This is an essential and commonly misused word in antiques.
A COMMODE (pronounced "kuh MODE") is a low "chest of drawers" that typically has two or three drawers, and may or may not have a marble top.
A commode is not a toilet. Trust me, I once rushed into an antique shop and whispered : "I REALLY need to use your commode NOW". It all got very ugly.
This is a commode (18th c. Italian polychrome):
List price: $62,350 USD
A commode is also not a "dresser" or a "bureau" (those mean something else and I'll get to those in my next post).
Sidenote: OK, so if commode is a low chest of drawers, then what's a high chest of drawers called? That's called a highboy (in the U.S,) or a tallboy (in England). It's complicated and gets more so because it's also called a "chest on a chest" or a "chest on a stand" but let's cover that another time.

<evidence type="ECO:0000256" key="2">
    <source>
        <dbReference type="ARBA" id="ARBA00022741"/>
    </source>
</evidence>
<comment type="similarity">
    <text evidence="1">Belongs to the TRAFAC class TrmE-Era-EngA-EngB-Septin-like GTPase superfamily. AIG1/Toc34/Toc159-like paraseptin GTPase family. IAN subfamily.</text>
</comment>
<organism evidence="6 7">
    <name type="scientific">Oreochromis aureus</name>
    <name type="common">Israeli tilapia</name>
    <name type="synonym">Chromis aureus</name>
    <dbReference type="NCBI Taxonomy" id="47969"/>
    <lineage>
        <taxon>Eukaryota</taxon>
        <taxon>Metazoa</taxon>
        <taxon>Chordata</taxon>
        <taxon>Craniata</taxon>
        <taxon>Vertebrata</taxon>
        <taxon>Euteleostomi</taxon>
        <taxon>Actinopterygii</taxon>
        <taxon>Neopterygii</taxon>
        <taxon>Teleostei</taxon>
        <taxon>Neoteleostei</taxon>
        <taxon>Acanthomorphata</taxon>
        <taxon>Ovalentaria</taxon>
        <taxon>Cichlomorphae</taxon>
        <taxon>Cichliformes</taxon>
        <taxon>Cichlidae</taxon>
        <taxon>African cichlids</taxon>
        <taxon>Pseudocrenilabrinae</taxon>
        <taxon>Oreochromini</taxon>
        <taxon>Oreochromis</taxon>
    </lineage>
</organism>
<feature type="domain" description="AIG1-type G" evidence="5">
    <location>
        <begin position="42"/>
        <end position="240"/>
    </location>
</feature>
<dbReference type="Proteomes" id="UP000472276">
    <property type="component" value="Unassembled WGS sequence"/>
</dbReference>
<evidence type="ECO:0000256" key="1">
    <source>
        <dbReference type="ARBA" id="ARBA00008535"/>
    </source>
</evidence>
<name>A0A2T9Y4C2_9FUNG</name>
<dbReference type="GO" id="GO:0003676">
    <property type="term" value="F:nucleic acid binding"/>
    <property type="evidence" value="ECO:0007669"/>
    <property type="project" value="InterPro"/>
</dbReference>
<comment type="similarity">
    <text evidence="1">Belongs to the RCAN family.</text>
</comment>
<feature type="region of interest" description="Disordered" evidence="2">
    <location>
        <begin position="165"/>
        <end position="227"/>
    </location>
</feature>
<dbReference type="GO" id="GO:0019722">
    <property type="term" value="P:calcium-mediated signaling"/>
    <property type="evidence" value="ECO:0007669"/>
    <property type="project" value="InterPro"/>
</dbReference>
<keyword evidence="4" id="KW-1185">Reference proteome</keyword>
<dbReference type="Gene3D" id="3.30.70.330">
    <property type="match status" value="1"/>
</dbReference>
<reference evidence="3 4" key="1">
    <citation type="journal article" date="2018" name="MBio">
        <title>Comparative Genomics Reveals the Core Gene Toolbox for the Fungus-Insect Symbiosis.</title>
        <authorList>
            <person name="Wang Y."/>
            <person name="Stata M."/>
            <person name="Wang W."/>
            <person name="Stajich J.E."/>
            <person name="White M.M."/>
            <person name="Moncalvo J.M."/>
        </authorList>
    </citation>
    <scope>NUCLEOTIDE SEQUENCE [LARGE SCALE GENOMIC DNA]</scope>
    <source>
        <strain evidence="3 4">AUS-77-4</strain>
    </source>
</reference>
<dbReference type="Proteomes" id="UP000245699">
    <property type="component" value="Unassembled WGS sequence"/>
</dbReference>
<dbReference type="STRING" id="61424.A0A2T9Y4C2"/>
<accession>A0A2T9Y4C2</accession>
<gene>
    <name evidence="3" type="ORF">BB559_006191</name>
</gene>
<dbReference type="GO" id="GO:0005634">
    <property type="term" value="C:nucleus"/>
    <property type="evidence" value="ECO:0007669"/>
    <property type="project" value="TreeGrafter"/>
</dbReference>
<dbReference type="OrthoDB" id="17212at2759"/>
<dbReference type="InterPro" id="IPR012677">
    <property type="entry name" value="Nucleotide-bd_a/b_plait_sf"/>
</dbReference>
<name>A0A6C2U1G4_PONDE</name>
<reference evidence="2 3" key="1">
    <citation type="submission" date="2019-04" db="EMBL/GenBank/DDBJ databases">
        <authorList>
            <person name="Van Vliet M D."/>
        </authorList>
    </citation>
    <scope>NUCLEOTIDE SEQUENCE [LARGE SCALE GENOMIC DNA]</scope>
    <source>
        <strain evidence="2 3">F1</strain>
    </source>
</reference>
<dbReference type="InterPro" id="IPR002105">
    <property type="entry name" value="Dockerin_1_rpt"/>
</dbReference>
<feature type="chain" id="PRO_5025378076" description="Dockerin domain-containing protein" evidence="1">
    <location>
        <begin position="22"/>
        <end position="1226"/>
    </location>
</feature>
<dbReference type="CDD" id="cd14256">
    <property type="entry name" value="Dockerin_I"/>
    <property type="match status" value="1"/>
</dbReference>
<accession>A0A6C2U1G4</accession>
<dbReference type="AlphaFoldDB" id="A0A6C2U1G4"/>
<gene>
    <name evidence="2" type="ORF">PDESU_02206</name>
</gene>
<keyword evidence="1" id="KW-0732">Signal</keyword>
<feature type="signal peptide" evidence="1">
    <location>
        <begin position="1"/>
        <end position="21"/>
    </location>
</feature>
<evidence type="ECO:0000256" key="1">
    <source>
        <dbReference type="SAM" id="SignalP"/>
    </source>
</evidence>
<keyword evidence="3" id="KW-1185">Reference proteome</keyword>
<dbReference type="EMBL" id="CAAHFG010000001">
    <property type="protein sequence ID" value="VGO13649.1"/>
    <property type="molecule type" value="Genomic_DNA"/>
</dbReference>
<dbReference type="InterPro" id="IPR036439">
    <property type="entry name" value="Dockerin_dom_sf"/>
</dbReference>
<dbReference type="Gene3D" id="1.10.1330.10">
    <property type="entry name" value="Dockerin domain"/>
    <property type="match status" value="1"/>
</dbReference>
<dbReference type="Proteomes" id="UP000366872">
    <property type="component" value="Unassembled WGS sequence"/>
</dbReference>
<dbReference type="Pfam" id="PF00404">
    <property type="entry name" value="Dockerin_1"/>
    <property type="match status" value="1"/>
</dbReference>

Hey Buzz, I'm confused (well join the club). If there's a different word for a tall commode, then is there a different word for a mini-me commode? Actually yes, in the antique trade, people call a small commode a bedside cabinet, night stand, bedside table, or, if it's a small Italian commode, then it's termed a "commodino."
Here's an 18th c. Italian commodino:
List price: $49,200 USD